State financial prosecutor confirms ongoing investigation into NHC Chairwoman
WILMINGTON, N.C. (WECT) - The Chief Financial Crimes Prosecutor for the N.C. Conference of District Attorneys Chuck Spahos has confirmed there is an ongoing investigation into New Hanover County Commission Chairwoman Julia Olson-Boseman.
It’s the first time since a criminal complaint was filed against Olson-Boseman by a former client that the state has formally confirmed they are investigating the allegations.
“I can confirm that Mr. David [Ben David, NHC District Attorney] asked the State Bureau of Investigations to investigate any criminal allegations in the matter of Julia Boseman in July of 2021. He also requested that a conflict prosecutor be appointed to handle any criminal prosecution that may come from that investigation. I have subsequently been appointed as a special prosecutor to handle the matter. This is an ongoing investigation, and I cannot further comment at this time,” Spahos said.
Information about the investigation is limited at this time, but we do know the investigation stems from Gary Holyfield’s complaint against Boseman for allegedly obtaining property under false pretenses for $30,000.
When reached for comment Friday afternoon, Boseman responded to a WECT reporter’s text message with, “You have got to be kidding me. Y’all need to find a new story. Same crap, different day. And yes that’s a quote.”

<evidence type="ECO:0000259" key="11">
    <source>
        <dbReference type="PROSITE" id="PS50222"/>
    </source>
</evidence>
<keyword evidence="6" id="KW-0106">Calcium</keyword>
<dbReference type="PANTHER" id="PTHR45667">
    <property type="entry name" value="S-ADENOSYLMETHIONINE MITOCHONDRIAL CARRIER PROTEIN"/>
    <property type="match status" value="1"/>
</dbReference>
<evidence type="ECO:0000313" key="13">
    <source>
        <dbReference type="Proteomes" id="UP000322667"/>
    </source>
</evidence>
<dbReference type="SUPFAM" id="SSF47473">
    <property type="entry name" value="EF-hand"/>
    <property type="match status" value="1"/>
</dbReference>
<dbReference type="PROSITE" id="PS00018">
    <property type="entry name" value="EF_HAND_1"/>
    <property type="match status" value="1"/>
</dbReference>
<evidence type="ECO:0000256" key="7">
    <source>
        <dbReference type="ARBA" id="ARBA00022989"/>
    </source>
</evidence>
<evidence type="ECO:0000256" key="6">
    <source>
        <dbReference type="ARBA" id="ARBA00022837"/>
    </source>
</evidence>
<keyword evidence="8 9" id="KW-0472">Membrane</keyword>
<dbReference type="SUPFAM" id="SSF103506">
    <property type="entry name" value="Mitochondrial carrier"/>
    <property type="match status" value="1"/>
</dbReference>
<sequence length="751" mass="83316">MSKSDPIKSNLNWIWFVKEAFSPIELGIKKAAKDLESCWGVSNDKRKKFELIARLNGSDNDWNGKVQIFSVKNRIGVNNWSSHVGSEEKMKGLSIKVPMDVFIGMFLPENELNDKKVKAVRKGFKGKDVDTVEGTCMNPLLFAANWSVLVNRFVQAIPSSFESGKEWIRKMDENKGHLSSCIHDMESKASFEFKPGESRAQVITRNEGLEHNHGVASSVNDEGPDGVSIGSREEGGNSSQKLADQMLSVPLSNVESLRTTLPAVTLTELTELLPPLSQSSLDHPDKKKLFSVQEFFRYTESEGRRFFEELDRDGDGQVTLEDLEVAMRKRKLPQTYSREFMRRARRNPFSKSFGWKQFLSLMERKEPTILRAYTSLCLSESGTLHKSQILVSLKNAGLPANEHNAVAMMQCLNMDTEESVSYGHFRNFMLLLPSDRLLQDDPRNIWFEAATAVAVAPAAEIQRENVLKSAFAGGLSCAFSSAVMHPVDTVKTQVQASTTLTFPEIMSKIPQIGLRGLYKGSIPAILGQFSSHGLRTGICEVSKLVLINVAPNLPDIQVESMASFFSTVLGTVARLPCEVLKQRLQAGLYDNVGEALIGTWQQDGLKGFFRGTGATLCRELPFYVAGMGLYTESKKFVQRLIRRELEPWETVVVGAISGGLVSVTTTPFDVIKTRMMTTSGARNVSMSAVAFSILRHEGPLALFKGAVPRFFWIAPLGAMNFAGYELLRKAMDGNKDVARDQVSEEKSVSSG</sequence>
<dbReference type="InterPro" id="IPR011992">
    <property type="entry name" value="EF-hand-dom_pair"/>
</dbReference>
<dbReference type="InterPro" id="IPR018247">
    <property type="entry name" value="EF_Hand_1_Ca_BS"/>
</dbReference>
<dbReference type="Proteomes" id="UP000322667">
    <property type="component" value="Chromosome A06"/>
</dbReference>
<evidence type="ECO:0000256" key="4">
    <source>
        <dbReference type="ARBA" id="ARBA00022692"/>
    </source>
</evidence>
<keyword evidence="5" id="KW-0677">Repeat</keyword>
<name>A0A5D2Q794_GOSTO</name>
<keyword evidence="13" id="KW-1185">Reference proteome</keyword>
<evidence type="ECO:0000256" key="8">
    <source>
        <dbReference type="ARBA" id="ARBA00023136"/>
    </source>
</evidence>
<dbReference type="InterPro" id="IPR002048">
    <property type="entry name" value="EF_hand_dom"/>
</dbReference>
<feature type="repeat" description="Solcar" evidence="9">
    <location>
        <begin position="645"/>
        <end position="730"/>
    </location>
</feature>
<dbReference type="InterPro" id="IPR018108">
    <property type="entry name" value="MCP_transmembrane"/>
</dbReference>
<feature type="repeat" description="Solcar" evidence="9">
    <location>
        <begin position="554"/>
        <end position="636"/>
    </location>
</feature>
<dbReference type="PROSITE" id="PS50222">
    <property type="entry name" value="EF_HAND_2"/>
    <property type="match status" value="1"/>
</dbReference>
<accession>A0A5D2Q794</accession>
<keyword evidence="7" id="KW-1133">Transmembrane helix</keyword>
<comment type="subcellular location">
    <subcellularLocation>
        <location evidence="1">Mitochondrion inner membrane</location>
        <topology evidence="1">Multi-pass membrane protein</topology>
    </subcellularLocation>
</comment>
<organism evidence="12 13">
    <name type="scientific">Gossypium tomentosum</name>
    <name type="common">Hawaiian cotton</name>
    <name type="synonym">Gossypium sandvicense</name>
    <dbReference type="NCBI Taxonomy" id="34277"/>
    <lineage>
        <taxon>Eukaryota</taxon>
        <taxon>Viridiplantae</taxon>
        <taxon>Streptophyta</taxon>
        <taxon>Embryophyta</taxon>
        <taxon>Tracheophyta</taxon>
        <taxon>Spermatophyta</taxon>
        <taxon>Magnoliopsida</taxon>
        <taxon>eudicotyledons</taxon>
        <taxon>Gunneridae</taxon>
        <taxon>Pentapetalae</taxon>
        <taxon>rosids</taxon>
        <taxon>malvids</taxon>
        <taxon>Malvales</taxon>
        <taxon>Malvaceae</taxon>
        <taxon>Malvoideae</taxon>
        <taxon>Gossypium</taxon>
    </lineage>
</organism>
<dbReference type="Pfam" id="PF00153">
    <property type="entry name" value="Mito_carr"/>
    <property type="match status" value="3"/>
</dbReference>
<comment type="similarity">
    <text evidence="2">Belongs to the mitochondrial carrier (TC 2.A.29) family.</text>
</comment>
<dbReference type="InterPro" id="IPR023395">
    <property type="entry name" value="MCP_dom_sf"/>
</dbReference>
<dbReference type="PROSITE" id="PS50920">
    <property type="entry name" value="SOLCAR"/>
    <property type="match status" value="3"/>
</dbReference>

It is not uncommon for law enforcement or district attorneys to ask other law enforcement agencies, including the state, to take over cases where there could be a perception of a conflict of interest. While the SBI has handled many cases in our area, the Financial Crimes Division is a less commonly seen entity.
“The Financial Crimes Initiative team, comprised of the White Collar Crime Resource Prosecutor and four Regional Financial Crimes Prosecutors, is committed to making a difference in the prosecution of financial crimes in North Carolina,” according to the organization’s website.
“This team serves as a resource to the elected district attorneys across the state by offering various levels of prosecutorial assistance in area of financial crime. These crimes are often highly complex, involve large volumes of documents and evidence and required a focused approach. These specialized prosecutors are responsible for prosecuting select financial crimes cases throughout North Carolina.”
In addition to his criminal complaint, Holyfield also filed a complaint with the N.C. State Bar over Boseman’s handling of funds he paid her to file a lawsuit on his behalf.
While it has yet to publicly acknowledge Holyfield’s complaint, which is often the case unless formal action is taken, the Bar earlier this week was granted a temporary restraining order and preliminary injunction against Boseman in a separate matter related to the handling of her client trust account as she was winding down her law practice.
Boseman, who characterized the Bar’s case as a “witch hunt,” has reiterated in previous interviews with WECT that she retired from practicing law in early 2021, so the injunction will not have any significant impacts.
The injunction against Boseman will remain in effect until further order of the court. It’s not clear how long the state’s investigation into the criminal allegations will take.
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